Private investigator Herald Childe watches a snuff movie of his partner being brutally murdered. The subsequent pursuit of his killers takes him through the LA smog and into a waking nightmare of sexual brutality and supernatural bestiality."
The demise of the Confederacy left a legacy of legal arrangements that raised fundamental and vexing questions regarding the legal rights and status of former slaves and the status of former Confederate states. As Harold Hyman shows, few individuals had greater impact on resolving these difficult questions than Salmon P. Chase, chief justice of the U.S. Supreme Court from 1865 to 1873.
Hyman argues that in two cases -- In Re Turner (1867) and Texas v. White (1869) -- Chase combined his abolitionist philosophy with an activist jurisprudence to help dismantle once and for all the deposed machineries of slavery and the Confederacy. In Re Turner was a private law case decided at the federal circuit level.
It involved a black woman's claim that she, a recent slave, was being held in involuntary, servitude. Elizabeth Turner's mother had apprenticed her to their former master, who had not abided by his contractual obligations to provide Elizabeth with training and compensation, substantively keeping her in slavery. Chase's decision, which relied upon due process and equal protection implications in the thirteenth amendment and the 1866 Civil Rights Act, confirmed the rights of emancipated slaves to bargain and contract with employers on a parity with white workers. Texas v. White was a public law case decided in the Supreme Court. It revolved around the issue of whether the holders of U.S. bonds seized and sold by the Confederate state of Texas could demand payment after the war from that state's newly reconstructed government. In effect, Chase and his associate justices were asked to determine the legality of actions committed by all former Confederate states and, thus, to define whatconstituted a state. Chase's opinion reaffirmed the permanence of the Union and its constituent states and the duty of the states to respect the legal rights and obligations of all citizens. Hyman's exemplary study provides a much-needed reevaluation of both cases in the context of Chase's life and shows how they secured for him a rostrum for both moral and legal reform from which he asserted his strong views on the fundamental rights of individuals and states in an era of sporadically expanding federal power. "This is constitutional history as it should be written, but seldom is. Combining an excellent sketch of Chase's life with the social, intellectual, and moral climate of the times, Hyman provides a brilliant analysis of two landmark decisions. He also presents a stimulating, original, and provocative treatment of the Chase Court that sheds new light on our understanding of the thirteenth and fourteenth amendments". John Niven, editor of The Salmon P.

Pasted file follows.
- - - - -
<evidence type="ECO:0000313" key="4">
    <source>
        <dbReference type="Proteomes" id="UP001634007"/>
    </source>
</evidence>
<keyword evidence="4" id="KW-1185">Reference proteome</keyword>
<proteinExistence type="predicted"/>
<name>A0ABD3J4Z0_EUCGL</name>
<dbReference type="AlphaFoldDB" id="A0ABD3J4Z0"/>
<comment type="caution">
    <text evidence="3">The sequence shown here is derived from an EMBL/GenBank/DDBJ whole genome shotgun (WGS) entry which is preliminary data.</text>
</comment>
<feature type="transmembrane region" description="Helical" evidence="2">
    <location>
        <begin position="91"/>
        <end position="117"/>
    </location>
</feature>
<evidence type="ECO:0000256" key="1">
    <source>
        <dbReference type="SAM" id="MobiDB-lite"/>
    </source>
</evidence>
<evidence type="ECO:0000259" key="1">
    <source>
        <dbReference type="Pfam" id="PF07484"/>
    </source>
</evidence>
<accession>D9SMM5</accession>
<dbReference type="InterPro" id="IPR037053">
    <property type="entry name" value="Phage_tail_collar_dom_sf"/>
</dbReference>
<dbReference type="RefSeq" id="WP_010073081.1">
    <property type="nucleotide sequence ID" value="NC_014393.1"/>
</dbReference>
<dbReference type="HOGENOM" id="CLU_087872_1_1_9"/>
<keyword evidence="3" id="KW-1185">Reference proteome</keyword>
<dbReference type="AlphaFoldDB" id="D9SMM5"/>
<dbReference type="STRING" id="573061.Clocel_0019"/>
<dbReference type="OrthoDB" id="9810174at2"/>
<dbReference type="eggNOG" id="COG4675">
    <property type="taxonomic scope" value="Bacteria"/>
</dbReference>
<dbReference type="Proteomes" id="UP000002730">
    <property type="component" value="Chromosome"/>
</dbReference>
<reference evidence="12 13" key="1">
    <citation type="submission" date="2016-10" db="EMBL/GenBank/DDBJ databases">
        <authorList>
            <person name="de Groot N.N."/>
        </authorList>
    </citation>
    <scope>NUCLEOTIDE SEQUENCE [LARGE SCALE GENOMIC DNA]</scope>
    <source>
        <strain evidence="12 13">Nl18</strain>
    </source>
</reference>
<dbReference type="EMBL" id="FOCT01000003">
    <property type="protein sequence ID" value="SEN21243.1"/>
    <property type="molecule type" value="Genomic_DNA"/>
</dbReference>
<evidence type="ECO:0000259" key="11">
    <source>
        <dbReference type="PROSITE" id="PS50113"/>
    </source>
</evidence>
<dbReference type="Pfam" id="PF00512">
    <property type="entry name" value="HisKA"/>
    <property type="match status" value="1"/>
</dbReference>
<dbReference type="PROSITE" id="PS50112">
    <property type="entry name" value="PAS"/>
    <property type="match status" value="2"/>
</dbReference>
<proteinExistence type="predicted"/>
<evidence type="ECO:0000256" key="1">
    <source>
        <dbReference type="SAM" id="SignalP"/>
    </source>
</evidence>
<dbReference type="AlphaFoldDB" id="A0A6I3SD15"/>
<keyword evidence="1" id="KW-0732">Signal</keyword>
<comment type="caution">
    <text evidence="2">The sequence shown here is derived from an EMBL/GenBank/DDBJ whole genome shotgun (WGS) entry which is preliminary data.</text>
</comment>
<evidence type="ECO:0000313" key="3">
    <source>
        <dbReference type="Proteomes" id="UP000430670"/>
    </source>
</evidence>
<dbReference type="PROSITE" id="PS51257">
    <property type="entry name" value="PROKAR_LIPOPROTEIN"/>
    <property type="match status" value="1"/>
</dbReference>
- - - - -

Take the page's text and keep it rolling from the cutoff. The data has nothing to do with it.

Sze-yuen Chung is a veteran Hong Kong politician and an important figure in the development of Hong Kong over the past forty years. He has played a significant role in Hong Kong's political, economic, educational, and social development from its time as a British colony to its designation as a Special Administrative Region of China. Indeed, he is probably the only native son of Hong Kong who was closely and actively involved in the entire process of transferring Hong Kong's sovereignty back to China.These memoirs record Chung's personal experiences in Hong Kong's political scene in the two decades between 1979 and 1999 and his role in the Sino-British negotiations that led to the transition from British colonial rule to a position of autonomy under Chinese sovereignty. Chung's reflections -- much of which are published here for the first time -- are a valuable source of information on this important period in the history of Hong Kong. It will be of interest to all those who wish to know what actually happened during those pivotal years when the future course of Hong Kong was determined.
-Mission to locate Earth-temperate planet for colonisation: failed ... -1000 years out from Earth base, damage to colony sleeper hangars 1, 3 and 4 sustained ... all lives lost ... hangars 2 and 5 still operational ... -Mission parameters adjusted: Augmentation of colonists to commence ... -Request all drones and 'bots to medical units to begin experimentation ... A novella of power and humanity from "one of the very best of the new generation of British SF writers." (Vector) "SF infused with a cosmopolitan and literary sensibility ... accomplished and affecting." Paul McAuley
This classic book is a detailed case study of a woman, otherwise intelligent and apparently sane, who was convinced that she had internally a full set of functioning male sex organs. Dr. Robert Stoller's account of this woman's diagnosis and treatment is illustrated by excerpts from the patient-analyst dialogue during her therapy, providing enough detail to be useful to clinicians in training. Originally published in hardcover in 1973, the book is now available in paperback for the first time. "One of the longest, most minutely detailed, and most fascinating case reports in the psychiatric literature. .
. . An extremely original contribution to the study of perversion."—Ethel Spector Person, M.D., from the Foreword "One of the great clinical case studies. Splitting demonstrates the power of psychoanalytic reasoning in the twentieth century."—Gilbert Herdt, University of Chicago